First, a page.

Coercion Defense In Criminal Law

Coercion Defense In Criminal Law

Coercion is used to mean the use of threats of violence or other intimidating behavior like reprisal to force someone to commit a criminal act. According to Missouri laws, coercion constitutes violence, threats of violence, or any actions that force people to act in a manner that subverts their consent.

It is usually a difficult task to tell the small difference that exists between mere intimidation and coercion. As such you need a good lawyer to prove that you acted under coercion.
A person charged with a crime could prove to be coerced into doing an offense if the evidence provided in court satisfy the following elements

1.Threat of death or bodily injury

A defendant can successfully mount a coercion defense if there is a proof that he was forced to commit a crime failure to which he would face death or bodily harm. In coercion, this threat does not only have to affect people close to the defendant but also other people, including strangers.

Also, in coercion, the threat doesn’t have to be immediate. A threat of future harm may be used to support coercion defense.

2.Reasonable fear to execute a threat

A successful coercion defense requires that the defendant’s fear be reasonable and related to him/her committing the crime. A Missouri court will look at the evidence provided and give an objective ruling. Such a verdict demands that if any other person were in a similar situation to that of the defendant ought to feel the same amount of fear to necessitate the criminal act.

Other subjective factors like prior fearful interactions with the person threatening the defendant cannot be considered in the defense.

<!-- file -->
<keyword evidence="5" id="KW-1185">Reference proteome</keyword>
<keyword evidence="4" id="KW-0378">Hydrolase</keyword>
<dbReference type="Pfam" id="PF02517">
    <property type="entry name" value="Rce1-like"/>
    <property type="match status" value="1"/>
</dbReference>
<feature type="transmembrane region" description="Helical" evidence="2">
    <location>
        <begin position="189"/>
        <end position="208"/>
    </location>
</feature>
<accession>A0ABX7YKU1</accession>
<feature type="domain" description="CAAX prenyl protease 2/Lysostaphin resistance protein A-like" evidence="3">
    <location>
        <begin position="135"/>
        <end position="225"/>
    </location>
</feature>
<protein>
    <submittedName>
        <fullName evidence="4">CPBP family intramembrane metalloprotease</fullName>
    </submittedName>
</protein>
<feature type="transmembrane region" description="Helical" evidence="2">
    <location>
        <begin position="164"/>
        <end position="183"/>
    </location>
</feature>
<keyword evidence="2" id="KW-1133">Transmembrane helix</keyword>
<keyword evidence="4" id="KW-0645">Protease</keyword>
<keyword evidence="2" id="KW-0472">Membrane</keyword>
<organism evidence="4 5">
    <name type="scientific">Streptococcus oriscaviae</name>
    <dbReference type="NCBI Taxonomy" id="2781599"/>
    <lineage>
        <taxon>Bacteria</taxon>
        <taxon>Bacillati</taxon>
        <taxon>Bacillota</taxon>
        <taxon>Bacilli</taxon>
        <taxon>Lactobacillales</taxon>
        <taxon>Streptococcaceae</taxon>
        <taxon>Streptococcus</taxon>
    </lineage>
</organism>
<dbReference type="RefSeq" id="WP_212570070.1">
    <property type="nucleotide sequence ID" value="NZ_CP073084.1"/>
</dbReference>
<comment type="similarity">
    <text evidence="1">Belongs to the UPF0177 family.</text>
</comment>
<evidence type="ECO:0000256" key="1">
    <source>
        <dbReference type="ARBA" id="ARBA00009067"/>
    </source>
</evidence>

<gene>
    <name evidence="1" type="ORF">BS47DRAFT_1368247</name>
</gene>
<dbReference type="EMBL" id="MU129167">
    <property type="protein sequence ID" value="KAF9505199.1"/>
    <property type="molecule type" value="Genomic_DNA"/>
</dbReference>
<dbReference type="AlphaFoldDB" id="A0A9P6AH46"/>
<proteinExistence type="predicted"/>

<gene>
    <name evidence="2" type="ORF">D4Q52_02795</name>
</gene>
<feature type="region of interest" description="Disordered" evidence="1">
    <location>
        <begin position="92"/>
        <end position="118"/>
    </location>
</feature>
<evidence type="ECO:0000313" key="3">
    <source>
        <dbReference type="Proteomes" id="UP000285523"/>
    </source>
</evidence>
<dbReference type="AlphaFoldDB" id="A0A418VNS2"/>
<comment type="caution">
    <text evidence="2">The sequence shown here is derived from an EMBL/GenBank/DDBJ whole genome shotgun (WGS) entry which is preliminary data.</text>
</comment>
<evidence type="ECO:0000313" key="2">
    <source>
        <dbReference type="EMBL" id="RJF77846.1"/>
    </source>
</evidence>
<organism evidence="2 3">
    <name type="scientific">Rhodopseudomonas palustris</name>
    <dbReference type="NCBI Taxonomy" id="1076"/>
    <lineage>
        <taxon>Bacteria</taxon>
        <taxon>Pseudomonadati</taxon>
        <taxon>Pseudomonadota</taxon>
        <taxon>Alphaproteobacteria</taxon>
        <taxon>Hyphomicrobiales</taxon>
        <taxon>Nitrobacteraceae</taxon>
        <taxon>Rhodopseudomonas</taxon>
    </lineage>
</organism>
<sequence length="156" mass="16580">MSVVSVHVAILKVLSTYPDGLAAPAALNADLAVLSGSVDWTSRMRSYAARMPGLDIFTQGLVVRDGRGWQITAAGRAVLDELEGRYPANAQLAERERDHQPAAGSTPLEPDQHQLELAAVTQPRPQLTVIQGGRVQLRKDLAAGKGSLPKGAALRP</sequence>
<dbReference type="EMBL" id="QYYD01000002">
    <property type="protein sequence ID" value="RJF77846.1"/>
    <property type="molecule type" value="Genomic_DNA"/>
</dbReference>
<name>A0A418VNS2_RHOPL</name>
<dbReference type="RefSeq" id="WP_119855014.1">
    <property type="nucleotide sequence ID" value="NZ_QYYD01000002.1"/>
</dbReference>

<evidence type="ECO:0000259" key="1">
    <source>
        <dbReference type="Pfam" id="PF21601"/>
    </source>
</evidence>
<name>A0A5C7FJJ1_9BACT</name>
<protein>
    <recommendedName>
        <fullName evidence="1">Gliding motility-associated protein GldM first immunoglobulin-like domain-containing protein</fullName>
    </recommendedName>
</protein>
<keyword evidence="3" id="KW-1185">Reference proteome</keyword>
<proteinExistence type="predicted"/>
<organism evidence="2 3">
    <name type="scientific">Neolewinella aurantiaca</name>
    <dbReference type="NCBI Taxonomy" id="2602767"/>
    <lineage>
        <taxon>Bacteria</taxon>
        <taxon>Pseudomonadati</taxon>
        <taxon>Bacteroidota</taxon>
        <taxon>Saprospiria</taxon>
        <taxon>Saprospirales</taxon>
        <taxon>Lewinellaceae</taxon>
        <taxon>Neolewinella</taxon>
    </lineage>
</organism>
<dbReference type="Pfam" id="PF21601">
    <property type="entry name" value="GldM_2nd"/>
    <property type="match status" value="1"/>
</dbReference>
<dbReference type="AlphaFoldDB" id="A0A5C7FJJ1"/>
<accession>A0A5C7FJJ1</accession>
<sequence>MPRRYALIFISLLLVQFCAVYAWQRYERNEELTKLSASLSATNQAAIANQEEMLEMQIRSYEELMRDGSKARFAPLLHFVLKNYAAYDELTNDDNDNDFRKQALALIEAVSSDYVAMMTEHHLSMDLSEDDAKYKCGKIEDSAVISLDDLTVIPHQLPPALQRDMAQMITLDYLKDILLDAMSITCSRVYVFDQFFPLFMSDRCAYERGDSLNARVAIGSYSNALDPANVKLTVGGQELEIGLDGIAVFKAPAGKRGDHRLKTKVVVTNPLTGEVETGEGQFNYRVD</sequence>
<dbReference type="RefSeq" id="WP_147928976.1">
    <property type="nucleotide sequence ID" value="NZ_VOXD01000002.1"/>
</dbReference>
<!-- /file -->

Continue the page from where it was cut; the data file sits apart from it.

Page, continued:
3.No reasonable opportunity to avoid the crime

This element requires that a defendant prove that there was no reasonable chance to escape the threat other than committing the offense.

Once the prosecution can prove that the defendant had a legitimate way of avoiding the danger, then the coercion defense collapses.

Limitations on coercion

Not applicable to severe crimes

Under Missouri law, there is no justification for taking a life. As such, coercion cannot be used as a defense for serious crimes like homicide.

Negligence or recklessness

If you put yourself in a position that made someone to coerce you into committing a crime either recklessly or through negligence, then you are not eligible for a coerce defense.

Federal coercion laws

Several federal laws address coercion.These laws are related to factors like sex, politics, employment, contract law, among others. Some of these laws include;

( i ) Coercion and enticement

This law addresses sex trafficking where a person is coerced to move from one region to another(across international or state boundaries) to engage in sexual activities. This is a criminal offense punishable by fines and/or imprisonment.

( ii ) Coercion of political activity

It states that threatening a federal employee to engage or fail to engage in political activities is a criminal act. If the court finds you to be guilty of the offense, you can face a fine or imprisonment for up to 3 years.

( iii ) Prohibition of coercion

Government employees should not, in any way, threaten other employees regarding their leave rights.

( iv )Contract coercionn

If you are forced to enter into a contract either through threats or retaliation, then the agreement, as a whole, is considered illegal. Even if only a small section of the contract is proven to involve a coercive act, then the entire contract becomes unenforceable.

It is evident coercion happens in different contexts in criminal law. So if you are charged with a crime that involves coercion in Missouri, then you need an experienced lawyer to assist you to fight the charges in court.